Greetings colleagues, 


Julie Libarkin and I, along with colleagues in geography and cognitive
sciences, are working on a project that will investigate the underlying
cognitive processes used by novice and expert geoscientists; we are
particularly interested in discovering key similarities and differences in
different populations along the expert-novice continuum. This work will
provide cognitive sciences -based evidence for future education and
instructional design initiatives. Since the list-serve is brand new, we
thought it might be a good opportunity to try it out as a means for both
communicating our ongoing work and gauging community interest in this


We are submitting a REESE proposal to NSF next week (1/8). Although we have
solicited letters of support and/or participation for this and past
proposals through traditional means, this list-serve provides us with an
opportunity to show NSF that the geocognition and geoscience education
research community is active and interested. A brief description of the
project is pasted below; please let us know if you might be interested in
participating as a research subject, support the project as a needed next
step for the field, know of any ongoing research we should consider, or
would like us to keep you updated as our work progresses! Participation in
the project could include one or both of the following: (1) two days of
bedrock mapping in the Michigan UP with data collected consisting of maps,
GPS tracks, and possibly a follow-up interview, and (2) experimental tasks
at MSU consisting of memorization, sorting, and observation activities. 


Please email [log in to unmask] and/or [log in to unmask] directly, so
we don't clutter the list-serve; of course, a discussion about this utility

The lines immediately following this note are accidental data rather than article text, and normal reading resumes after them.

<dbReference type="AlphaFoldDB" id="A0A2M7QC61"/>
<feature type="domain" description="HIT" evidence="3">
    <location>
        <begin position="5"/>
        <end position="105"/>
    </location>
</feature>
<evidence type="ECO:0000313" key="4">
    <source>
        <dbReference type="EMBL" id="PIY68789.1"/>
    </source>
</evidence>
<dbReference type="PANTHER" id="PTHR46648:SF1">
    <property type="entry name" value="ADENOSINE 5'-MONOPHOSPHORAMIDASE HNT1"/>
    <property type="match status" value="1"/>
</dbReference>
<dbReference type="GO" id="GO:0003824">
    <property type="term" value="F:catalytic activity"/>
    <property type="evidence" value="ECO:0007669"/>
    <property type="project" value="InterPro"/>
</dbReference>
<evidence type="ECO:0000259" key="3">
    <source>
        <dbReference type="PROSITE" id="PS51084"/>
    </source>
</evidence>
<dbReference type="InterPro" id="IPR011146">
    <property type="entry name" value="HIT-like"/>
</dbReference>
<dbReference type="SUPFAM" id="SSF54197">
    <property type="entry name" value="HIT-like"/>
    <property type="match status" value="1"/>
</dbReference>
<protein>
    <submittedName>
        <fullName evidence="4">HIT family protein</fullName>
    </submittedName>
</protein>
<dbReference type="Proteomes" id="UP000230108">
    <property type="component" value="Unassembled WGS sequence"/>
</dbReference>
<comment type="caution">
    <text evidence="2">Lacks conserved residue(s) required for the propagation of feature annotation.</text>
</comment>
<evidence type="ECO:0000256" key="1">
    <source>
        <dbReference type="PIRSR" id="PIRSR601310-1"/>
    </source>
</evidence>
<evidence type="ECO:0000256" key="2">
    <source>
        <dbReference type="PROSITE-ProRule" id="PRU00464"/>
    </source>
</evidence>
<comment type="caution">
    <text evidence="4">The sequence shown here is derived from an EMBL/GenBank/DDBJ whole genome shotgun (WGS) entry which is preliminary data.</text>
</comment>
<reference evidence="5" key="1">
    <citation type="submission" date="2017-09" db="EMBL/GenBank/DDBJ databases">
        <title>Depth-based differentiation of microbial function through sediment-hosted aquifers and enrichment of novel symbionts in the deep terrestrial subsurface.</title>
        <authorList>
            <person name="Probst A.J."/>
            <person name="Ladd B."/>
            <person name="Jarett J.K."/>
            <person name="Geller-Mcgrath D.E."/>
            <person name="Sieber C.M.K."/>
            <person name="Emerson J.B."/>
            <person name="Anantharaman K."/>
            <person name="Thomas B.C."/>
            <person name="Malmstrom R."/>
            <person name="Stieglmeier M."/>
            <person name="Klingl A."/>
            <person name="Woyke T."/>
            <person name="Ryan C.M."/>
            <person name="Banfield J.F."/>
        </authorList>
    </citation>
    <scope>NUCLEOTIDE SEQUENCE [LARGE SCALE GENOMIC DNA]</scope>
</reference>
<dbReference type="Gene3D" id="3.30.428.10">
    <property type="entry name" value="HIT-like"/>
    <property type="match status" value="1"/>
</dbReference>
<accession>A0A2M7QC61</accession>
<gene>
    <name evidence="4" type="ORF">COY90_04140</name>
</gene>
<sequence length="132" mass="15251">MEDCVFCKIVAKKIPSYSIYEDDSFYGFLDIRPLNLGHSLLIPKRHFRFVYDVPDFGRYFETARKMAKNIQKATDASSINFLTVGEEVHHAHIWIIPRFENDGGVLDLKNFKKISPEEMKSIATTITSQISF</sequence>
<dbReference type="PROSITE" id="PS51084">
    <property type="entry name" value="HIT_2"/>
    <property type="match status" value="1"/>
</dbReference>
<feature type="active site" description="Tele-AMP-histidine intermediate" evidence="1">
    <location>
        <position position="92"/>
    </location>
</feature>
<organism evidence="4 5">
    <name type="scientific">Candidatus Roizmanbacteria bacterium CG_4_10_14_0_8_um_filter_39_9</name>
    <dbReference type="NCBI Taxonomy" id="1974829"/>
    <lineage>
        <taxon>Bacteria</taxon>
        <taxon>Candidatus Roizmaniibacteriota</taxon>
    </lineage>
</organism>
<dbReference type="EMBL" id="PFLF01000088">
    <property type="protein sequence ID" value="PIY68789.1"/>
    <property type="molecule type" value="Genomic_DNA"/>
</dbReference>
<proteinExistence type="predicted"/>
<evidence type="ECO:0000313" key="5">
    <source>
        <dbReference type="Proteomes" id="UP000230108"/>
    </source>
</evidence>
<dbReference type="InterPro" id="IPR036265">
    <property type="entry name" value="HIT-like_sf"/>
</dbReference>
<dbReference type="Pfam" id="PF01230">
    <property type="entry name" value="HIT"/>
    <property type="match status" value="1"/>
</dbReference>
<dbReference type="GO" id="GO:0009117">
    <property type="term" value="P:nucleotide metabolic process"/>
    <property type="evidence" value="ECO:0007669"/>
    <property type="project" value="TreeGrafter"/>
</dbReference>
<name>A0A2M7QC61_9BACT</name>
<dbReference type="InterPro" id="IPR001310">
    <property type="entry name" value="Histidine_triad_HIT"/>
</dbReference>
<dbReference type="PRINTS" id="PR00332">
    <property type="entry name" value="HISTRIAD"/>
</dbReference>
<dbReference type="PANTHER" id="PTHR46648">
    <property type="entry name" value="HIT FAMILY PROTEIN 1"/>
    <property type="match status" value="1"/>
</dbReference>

or fruitlessness of this type of work over the list-serve would be great!



RESEARCH SYNOPSIS: Learning Across the Expert-Novice Continuum: Cognition in
the Geosciences


The overall goal of the project is to better understand the transition from
novice to expert geoscientist from a cognitive perspective. Specifically we
will look at three populations: undergraduate junior/senior geology majors
engaged in their first field-training experience (novices), graduate
students with some field training and/or field-based data collection
experience, and professional geoscientists with more extensive field data
collection experience (experts). The goal will be met as we:

1) Characterize the knowledge and behavior of the three populations as they
are engaged in an authentic field-mapping task through collection of both
quantitative and qualitative data. The task consists of a day-long mapping
project in which participants create a geologic map of a small region; this
task is both typical of field-based educational programs and representative
of actual professional geologic practice. Analysis of these data sets will
address the question of how knowledge, reasoning, and problem-solving skills
related to the natural world develops and manifests across the novice-expert

2) Characterize the cognitive processes of the three populations as they are
engaged in experimental cognitive tasks through collection of data from
performance on the tasks and think-aloud interviews as participants complete
tasks. These data will help answer the question of whether or not
visualization skill is a critical aspect of geological expertise.
Furthermore, these tasks will enable us to closely tie our project results
to the larger expert-novice literature in the cognitive sciences.

3) Link data sets from both types of tasks to gain a comprehensive picture
of novice to expert geological thinking.


Please let us know what you think!


Thanks and take care,

Heather and Julie





Heather L. Petcovic

Assistant Professor

Department of Geosciences and

The George G. Mallinson Institute for Science Education

Western Michigan University

Kalamazoo, MI 49008


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